The High Cost of The "Cheeper Economy"

As I was writing my last blog post, a topic that I ran into while working in Colombia for the Elastic Mind Project which I co-founded with Fania Castro kept coming up (and for all my Colombian friends whom are many, I am not picking on Colombia...this happens in many places).  That issue was, as the title notes, the high cost of the cheeper economy.  So in keeping with the economic strain of the last post I thought I would continue on,  delve a bit deeper into how this concept effects photographers and frankly all business owners.

To give some quick background while working in the barrios outside of Bogotá, Colombia's capital I got a first hand look at absolute poverty and became versed in the various causes and remedies.  All are far too complex for me to fully understand nor even begin to get into here, but one of the various reasons poverty exists stuck with me. That is this idea of a free economy and the closely related and more important to our discussion cheeper economy.  In a cheeper economy, products and services are expected to be cheeper and cheeper, haggled down to the last penny or peso as is the case in Colombia.  So what happens?  So sure the purchaser gets a great deal, and in a one off case this is how the so called market economy works.  The snafu comes in when the idea of cheeper and cheeper becomes deeply imbedded into the expectation of the consumer.  This cheeper economy mentality is without a question taking hold here in the US, through "free" apps and unreasonably inexpensive products through outlets like Walmart and H&M clothing. For photography stock sites like where images can be purchased for a fraction of production costs are skewing the perception of cost.  Furthermore marketing directed at consumers not privy enough to understand the nuance of these campaigns gives them an internal feeling that prices should always go down, without considering the ramifications.  And in fact they need to go down, because the consumer in a cheeper economy would have less money to spend.

 So what is the problem about this you ask?  I love cheeper products you say.  Well as Henry Ford most famously said "Cars don't buy themselves".  Economy and the alleviation of poverty for example is on one measure driven by the movement of money.  The idea of money is not to hoard vast qualities but to save a bit a move the rest, the proportion of its movement is paralleled by the movement of the economy.  In an elegant example a client pays for a service slightly above market rates, the company or person receiving that income spends it on yet another service and so on.  If on the other hand a client is just looking for a cheeper rate, there will be little to no money nor the positive physiology for the service provider to move that money.  We move into an self-reinforcing environment driven by scarcity, the scarcity of income.  This reverberates until only required products are being purchased, food etc.. The system moves into a spiral in which by every passing year the populous gets progressively less able to move money in meaningful and substantial ways.  They might not be "poorer" but less able to move the money. Therefore as stated above prices need to come down with the retail suppliers squeezing wholesale suppliers and so on. Somewhere in that chain are consumers, as workers whom untimely get fewer pay raises / less wages.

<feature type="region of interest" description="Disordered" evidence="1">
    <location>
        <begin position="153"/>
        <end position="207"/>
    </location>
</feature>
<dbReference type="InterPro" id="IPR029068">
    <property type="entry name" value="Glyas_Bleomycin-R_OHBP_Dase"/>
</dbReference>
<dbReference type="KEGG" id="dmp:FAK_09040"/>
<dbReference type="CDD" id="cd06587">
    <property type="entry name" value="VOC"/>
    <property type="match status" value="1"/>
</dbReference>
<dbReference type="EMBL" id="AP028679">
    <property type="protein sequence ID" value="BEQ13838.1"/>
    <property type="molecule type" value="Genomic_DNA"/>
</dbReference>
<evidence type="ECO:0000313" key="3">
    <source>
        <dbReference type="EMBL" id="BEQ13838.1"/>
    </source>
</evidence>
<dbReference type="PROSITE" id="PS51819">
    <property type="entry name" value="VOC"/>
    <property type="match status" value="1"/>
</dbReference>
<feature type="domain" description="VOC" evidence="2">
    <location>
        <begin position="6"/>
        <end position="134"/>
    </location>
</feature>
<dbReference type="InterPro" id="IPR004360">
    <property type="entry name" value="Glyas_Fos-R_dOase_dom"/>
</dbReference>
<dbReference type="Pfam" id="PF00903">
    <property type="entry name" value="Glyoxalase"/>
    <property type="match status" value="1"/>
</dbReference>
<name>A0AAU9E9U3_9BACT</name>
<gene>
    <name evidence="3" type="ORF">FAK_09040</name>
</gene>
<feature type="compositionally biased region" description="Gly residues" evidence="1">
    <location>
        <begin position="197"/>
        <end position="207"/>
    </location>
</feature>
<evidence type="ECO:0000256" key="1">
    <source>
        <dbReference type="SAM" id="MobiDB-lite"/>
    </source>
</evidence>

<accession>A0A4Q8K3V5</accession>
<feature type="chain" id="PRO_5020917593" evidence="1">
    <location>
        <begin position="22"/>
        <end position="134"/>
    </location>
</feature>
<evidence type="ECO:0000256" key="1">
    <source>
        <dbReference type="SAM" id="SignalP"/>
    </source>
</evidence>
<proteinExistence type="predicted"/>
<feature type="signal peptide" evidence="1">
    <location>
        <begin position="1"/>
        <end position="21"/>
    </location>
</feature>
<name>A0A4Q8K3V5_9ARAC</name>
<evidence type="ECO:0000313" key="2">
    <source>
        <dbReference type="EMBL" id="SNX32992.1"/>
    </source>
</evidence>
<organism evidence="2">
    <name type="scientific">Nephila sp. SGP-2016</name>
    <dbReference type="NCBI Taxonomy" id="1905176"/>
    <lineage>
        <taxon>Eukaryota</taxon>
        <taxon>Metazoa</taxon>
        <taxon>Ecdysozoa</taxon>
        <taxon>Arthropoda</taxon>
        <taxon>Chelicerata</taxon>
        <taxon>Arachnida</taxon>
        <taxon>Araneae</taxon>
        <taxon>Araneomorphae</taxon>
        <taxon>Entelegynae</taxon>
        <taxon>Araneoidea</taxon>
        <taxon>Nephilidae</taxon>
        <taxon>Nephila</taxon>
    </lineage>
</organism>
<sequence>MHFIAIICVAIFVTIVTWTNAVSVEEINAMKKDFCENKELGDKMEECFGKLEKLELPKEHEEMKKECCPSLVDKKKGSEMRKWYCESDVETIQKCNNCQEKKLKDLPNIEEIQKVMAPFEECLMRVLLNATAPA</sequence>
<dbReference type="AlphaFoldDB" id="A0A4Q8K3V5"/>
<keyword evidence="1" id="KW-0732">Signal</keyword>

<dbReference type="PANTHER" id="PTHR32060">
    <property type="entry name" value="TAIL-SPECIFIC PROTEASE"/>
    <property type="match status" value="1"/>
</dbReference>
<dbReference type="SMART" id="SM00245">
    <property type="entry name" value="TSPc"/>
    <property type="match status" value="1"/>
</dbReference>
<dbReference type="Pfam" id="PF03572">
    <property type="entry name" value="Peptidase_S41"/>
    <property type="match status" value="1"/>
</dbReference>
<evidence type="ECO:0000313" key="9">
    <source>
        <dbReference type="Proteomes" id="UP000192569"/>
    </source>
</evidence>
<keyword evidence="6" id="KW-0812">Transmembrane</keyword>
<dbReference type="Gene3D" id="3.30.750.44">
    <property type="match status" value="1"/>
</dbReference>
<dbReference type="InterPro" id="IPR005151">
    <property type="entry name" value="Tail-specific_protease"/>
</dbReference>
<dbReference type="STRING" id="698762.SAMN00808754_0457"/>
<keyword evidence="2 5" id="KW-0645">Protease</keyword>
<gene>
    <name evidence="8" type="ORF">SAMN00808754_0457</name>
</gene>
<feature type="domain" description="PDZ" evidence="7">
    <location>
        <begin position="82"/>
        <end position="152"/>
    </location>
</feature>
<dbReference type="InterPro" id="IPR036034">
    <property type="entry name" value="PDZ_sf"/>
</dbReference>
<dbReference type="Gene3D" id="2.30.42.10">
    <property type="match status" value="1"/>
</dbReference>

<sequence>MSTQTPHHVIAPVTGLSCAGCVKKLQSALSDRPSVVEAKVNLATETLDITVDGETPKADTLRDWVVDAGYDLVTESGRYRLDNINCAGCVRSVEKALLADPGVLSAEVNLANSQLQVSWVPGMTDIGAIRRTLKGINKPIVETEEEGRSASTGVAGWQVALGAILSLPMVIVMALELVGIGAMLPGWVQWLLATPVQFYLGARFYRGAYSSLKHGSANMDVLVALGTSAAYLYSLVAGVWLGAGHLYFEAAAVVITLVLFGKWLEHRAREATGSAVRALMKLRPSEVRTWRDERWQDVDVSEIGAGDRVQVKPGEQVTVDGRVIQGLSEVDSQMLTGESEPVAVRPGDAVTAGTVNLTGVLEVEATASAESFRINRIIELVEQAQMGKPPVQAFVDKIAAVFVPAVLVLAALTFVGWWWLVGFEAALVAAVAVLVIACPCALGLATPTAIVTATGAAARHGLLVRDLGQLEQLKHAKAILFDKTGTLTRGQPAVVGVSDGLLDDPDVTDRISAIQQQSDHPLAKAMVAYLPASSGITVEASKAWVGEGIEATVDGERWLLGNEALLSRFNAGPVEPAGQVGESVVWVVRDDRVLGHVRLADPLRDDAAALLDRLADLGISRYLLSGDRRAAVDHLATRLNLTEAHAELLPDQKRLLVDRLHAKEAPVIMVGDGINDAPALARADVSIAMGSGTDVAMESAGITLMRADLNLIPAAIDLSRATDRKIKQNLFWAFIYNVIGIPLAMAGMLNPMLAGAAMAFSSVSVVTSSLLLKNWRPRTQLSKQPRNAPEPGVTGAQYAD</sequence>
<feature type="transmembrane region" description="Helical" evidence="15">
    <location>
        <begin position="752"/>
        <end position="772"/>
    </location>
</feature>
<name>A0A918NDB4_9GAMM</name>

Finally photography...and lets say any small business.  Well the concepts are the same, my clients pays me high fees because they are getting high fees and so on down the line.  Its easy to point the finger at one gear in the system if the rates are too low, but unfair.  We are ultimately all inside the "machine" or as Pink Floyd says "just another brick in the wall".  I can go out and pay above market rates for everything I buy but if my clients are unwilling to pay me above market rates...well I go broke, and so will you.

I am no economist and could not fathom a solution for this economic nuance outside of pure fantasy speculation.  And in the realm of speculation, it would seem appropriate to not buy these cheeper products, but to buy fewer higher quality products at a fair / above market rate.  This would keep your expenditures about he same or a bit more while slightly nudging the economy up not down.

And finally there is the possibility that the economy as a whole is moving wholesale away from a market based economy into something entirely different.  There is the idea floating around that automation through AI and "robots" taking over mundane tasks will increase productivity so much that "working" for money will slowly fade.  But really who knows.  My guess if this is in fact the case, money will simply become more concentrated in fewer pools.

In the end the solution to getting paid seems to be, to pay.  Pay for high quality products produced in a way that ensures that everyone along the supply chain including the environment is getting fairly compensated.  Although the return flow of money is not absolutely quantifiable it will have an absolutely quantifiable impact on those producing the products, and one of those people might be you.  


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